Grace and Peace to You from God Our Father Through Christ Jesus our Lord.
Our Father God is calling us to a new and fresh awakening . . . to find and cultivate our own sacred garden.
"Our birth is but a sleep and a forgetting:
The Soul that rises with us, our life's Star,
Hath had elsewhere its setting
And cometh from afar:
Not in entire forgetfulness,
And not in utter nakedness,
But trailing clouds of Glory do we come
From God, who is our home ..."
"Intimations of Immortality"
Abraham our father left the certainty of the womb ... for the wilderness. Exiles from the garden. Setting out, leaving everything behind. The social milieu. The preconceptions. The narrowed field of vision. The language. Strangers in a strange land. No longer expecting relationships, memories, words ~ to mean what they used to mean. To be, in a word, open.
At the end of childhood, we are called to move out of immaturity into responsibility. If we do not make this passage, if we attach ourselves to our childhood home as a mollusk does to a sea rock ~ we do not mature. This much is obvious. But what is not so obvious is what home means to each of us, when we need to leave it, and how.
Home ~ leaving doesn't necessarily mean you leave anything; sometimes someone leaves you. Nor does it necessarily mean that anyone actually goes anywhere because after all is said and done, what is left ~ or lost ~ is not a relationship or a place or even a context. What is left is a consciousness that once felt secure, had categories to fit things into, and knew who it was, where it was going, and why. And what replaces this sureness is a "not knowing." An openness. And something unspeakably, and sometimes almost unbearably, new.
Perhaps the one decision we do not have to make about home-leaving is when to do it. Home ~ leaving happens. Dreams come. Memories present themselves. As sure as birth contractions come to separate us from the safety of the womb, some hidden timing stirs us, bringing a sense of readiness for the new. We wake up one morning to find we are no longer able to squeeze into our old identity. What used to feel secure and comforting now feels life~denying, and suddenly we know it is time to leave home.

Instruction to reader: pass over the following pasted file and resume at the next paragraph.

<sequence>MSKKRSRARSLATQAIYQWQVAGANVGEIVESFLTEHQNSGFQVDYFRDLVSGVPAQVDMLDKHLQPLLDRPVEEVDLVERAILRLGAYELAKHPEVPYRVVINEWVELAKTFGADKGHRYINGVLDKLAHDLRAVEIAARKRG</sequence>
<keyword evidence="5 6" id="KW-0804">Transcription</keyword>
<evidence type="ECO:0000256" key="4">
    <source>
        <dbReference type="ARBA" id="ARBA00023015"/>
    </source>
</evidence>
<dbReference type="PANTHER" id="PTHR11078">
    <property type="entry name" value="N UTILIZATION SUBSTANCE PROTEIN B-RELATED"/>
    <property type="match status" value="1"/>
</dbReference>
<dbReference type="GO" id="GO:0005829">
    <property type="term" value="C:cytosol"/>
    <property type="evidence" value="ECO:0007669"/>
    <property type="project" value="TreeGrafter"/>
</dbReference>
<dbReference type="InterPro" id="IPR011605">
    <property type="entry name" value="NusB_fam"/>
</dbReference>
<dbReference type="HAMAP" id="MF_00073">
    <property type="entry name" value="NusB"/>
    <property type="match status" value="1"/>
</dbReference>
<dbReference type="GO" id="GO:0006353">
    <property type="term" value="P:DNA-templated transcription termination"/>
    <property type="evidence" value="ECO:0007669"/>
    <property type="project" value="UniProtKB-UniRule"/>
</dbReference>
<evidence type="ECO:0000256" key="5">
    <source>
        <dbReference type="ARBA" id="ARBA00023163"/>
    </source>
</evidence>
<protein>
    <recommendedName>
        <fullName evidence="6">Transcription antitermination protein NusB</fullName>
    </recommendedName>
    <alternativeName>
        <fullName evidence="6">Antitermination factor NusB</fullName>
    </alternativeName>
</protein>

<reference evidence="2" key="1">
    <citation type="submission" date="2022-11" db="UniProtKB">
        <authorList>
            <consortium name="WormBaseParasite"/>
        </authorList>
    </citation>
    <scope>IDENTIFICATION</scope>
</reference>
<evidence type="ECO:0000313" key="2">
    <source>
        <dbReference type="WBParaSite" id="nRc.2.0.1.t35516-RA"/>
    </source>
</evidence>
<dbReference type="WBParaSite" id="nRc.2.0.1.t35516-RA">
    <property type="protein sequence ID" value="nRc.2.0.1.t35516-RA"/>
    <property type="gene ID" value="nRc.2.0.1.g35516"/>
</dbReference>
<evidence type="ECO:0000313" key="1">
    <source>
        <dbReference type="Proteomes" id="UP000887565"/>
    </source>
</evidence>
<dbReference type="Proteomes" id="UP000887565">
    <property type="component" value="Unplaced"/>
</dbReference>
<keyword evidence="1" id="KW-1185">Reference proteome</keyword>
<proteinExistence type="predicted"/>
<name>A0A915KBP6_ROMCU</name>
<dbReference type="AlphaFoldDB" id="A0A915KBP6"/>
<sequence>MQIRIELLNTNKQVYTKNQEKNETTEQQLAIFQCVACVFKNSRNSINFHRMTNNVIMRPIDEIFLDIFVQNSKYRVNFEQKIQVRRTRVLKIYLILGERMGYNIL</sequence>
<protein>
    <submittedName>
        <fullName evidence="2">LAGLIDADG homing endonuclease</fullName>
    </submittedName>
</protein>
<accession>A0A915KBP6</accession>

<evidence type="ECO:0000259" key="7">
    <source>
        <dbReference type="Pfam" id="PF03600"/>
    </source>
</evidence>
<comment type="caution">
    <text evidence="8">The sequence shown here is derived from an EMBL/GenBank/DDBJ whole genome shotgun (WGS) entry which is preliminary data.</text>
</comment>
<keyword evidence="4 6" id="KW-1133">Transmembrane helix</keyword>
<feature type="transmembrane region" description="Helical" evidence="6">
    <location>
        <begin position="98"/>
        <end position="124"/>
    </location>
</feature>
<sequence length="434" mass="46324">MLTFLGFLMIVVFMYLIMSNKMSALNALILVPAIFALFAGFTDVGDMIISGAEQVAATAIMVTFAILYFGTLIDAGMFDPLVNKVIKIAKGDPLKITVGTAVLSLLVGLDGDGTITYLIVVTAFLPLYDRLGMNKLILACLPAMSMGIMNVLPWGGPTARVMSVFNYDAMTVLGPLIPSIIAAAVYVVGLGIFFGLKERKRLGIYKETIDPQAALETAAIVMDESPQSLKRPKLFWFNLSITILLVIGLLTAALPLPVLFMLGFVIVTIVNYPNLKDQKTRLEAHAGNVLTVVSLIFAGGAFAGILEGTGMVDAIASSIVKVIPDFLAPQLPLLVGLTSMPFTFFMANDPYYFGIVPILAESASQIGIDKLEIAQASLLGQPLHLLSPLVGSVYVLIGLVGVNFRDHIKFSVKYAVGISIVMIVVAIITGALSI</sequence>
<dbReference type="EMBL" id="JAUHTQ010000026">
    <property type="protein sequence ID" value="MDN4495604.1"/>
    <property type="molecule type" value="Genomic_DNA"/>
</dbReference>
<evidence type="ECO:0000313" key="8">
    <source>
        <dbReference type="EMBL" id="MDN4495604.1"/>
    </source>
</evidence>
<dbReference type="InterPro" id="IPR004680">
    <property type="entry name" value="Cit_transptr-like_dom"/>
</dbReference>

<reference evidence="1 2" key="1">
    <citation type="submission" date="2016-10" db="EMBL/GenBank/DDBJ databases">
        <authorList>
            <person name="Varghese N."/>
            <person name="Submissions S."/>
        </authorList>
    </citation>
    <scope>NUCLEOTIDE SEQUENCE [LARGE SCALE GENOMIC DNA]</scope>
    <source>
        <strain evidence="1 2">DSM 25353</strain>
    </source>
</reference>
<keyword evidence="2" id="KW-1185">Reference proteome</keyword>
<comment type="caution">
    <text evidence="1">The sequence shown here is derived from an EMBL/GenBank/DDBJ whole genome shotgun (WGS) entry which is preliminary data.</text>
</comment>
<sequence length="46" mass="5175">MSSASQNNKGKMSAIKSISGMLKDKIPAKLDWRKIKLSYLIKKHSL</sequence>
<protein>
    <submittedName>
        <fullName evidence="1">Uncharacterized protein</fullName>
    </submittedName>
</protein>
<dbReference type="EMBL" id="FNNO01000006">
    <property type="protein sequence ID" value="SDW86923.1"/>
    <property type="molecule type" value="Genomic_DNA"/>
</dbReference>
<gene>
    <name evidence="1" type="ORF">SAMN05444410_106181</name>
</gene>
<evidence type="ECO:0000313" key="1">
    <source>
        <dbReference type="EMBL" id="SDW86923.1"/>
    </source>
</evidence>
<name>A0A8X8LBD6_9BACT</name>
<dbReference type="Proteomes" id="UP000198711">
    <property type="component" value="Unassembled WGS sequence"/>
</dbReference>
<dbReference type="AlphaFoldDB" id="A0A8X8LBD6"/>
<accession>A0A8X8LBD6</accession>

"Then Jesus went to work on his disciples. "Anyone who intends to come with me has to let me lead. You're not in the driver's seat; I am. Don't run from suffering; embrace it. Follow me and I'll show you how. Self-help is no help at all. Self-sacrifice is the way, my way, to finding yourself, your true self. What kind of deal is it to get everything you want but lose yourself? What could you ever trade your soul for?"
Matt 16:24 -26
Learning to trust the unfolding of one's own life is awkward, painful work that often leaves one feeling exposed and vulnerable. And it does not happen overnight.
Something begins to arise in us, a trust that something in our life itself is our teacher. There is a gnosis, a direct inner knowing, that drives us. Somehow deep inside us we know, it is not somebody else's tradition now, it is mine, and I have to follow it. Finally you begin to see their is no person, place or thing you can trust ~ nobody, no authority ~ except the process itself. Trusting your reality ... the essence itself.
"There has never been the slightest doubt in my mind that the God who started this great work in you would keep at it and bring it to a flourishing finish."
"I said to my soul, be still, and wait without hope
For hope would be hope for the wrong thing;
wait without love
For love would be love of the wrong thing;
there is yet faith
But the faith and the love and the hope are in the
The miracle of life waiting in the heart of a seed cannot be proved at once. The miracle comes with the waiting. And the waiting takes trust.
This yearning is essential because it comes from the immediacy of our lives, and that is just what we need to find and live from; the penetrating alertness that lets us connect with what is sacred.
Going through a gate or doorway is a metaphor of immense power, perhaps because it reminds us of how we enter this life. Exiled from the safety of the womb by a hidden timing, sent on a journey through the straits of the birth canal, our passage is fraught with dangers.